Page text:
The reason the calculator displays 'e' is because it is mathematically an error. If you use a "fancy" calculator, like some mathematical software, 1/0 will probably return "Inf" and 0/0 will return "error" or "NaN" (not a number).

If you try to do EITHER in a programming language, you'll get something crazy back. . .maybe an exception, an "overflow error" or just strange behavior.

ultrafilter
11-10-2005, 09:40 AM
Well, a number divided by zero can be thought of as infinity....

No it can't.

chrisk
11-10-2005, 10:17 AM
I always thought a number divided by zero results in infinity. Not ‘undefined’.

Well, 1/x as x approaches zero from above will 'limit to infinity' (in the sense that you will get higher and higher values as you get closer and closer to zero.)

On the other hand, if you approach zero from below, the limit will approach negative infinity. So that doesn't really help us much.

LionelHutz405
11-10-2005, 10:31 AM
However, saying that a number n divided by zero is infinity means that infinity times zero is the number n. That's false, so it's false to say that a n divided by 0 is infinity.

Yep that makes sense. So I’ll stop thinking like that. :)

Frylock
11-10-2005, 11:24 AM
"I think perhaps, that the mathematical function of something infinitely approaching zero can be expressed in everyday terms as a question gradually approaching stupid. Then, again, I suck at math..."

Party Store, just want you to know, I now quote you in my signature at another discussion board I participate in. (I change it every few weeks.) If there were a prize for this, you would have won it.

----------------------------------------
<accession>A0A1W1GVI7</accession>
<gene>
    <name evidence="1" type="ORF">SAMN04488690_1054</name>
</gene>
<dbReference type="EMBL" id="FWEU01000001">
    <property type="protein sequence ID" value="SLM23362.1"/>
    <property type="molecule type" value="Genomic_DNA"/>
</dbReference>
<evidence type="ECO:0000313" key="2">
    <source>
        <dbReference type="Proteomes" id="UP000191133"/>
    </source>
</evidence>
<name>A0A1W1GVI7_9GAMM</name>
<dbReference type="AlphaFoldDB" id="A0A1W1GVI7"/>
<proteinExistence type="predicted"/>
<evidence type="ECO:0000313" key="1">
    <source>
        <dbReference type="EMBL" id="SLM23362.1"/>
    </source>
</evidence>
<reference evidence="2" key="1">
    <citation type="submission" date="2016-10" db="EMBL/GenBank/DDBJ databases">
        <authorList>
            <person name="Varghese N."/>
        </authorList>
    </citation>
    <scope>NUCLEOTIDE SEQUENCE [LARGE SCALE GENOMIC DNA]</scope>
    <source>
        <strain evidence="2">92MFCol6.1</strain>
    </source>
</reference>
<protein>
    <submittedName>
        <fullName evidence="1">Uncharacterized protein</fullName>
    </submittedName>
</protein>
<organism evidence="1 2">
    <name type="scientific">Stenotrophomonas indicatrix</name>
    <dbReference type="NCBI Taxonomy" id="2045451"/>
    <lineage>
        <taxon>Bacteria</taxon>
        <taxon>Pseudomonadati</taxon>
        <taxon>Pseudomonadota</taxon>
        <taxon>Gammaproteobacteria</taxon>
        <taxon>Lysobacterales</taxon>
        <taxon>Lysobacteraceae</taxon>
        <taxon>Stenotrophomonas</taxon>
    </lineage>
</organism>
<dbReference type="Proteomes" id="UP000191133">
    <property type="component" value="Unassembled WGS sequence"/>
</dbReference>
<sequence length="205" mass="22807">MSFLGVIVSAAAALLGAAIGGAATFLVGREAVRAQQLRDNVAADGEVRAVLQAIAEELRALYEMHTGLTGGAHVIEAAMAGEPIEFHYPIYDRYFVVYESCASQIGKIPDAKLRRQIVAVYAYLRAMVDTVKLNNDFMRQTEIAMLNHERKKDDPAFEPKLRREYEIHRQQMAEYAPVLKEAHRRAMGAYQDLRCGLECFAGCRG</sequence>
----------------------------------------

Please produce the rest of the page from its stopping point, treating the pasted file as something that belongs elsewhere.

:p

-FrL-

panamajack
11-10-2005, 01:09 PM
Also, what does it "approach" as the numerator and denominator nears zero? I know for one divided by zero, it approaches infinity as the denominator approaches zero.

This has been adumbrated in previous posts, but just to make it clear, the numerator and denominator don't necessarily change and approach anything.

If one or both are functions, then you can look at what the value of the function is as it approaches some point at which it is undefined. And take the limit (which is most definitely not the "value of the function" at that point, since the function's undefined). As has been made clear in examples above, simply knowing that the numerator or denominator function approaches zero is not enough to tell you what the limit is .

So "one divided by zero" is simply that, and doesn't approach infinity on its own (and even as a function, it may go positive or negative).

jsmith
11-10-2005, 04:35 PM
If you use a "fancy" calculator, like some mathematical software, 1/0 will probably return "Inf" and 0/0 will return "error" or "NaN" (not a number).

I am not to sure about this. Every calculator and software that I have capable of returning infinity as a result will return undefined if you try to divide by zero.

Mathochist
11-10-2005, 05:10 PM
Mathematicians use several definitions of infinity, but with none of the normal meanings of the word does it make any sense to say that a number divided by zero is infinity.

The real projective line. Thank you, come again.

Chronos
11-10-2005, 05:41 PM
If the temperature today is 0 degrees, and the weatherman says it will be twice as cold tomorrow, what will the temperature be tomorrow?We say a temperature is "hot" or "cold" to the extent that it deviates from our comfortable temperature (approximately 25 Celsius or 77 Farenheit). So a temperature which is twice as cold is twice as far away from our comfortable temperature. Thus, -77 Farenheit is twice as cold as 0 Farenheit, and 103 Farenheit is twice as hot as 90 Farenheit.

kaon
11-11-2005, 03:45 AM
As you can see, as x approaches 0 from the positive side, y approaches infinity; as x approaches 0 from the negative side, y approaches negative infinity. Therein lies the problem. If y "shot off" in the same direction at all times, it could perhaps be said that division by zero was an infinite quantity, but since y is sometimes positive and sometimes negative, you cannot say that y has any specific value when x is zero. Therefore division by zero is undefined.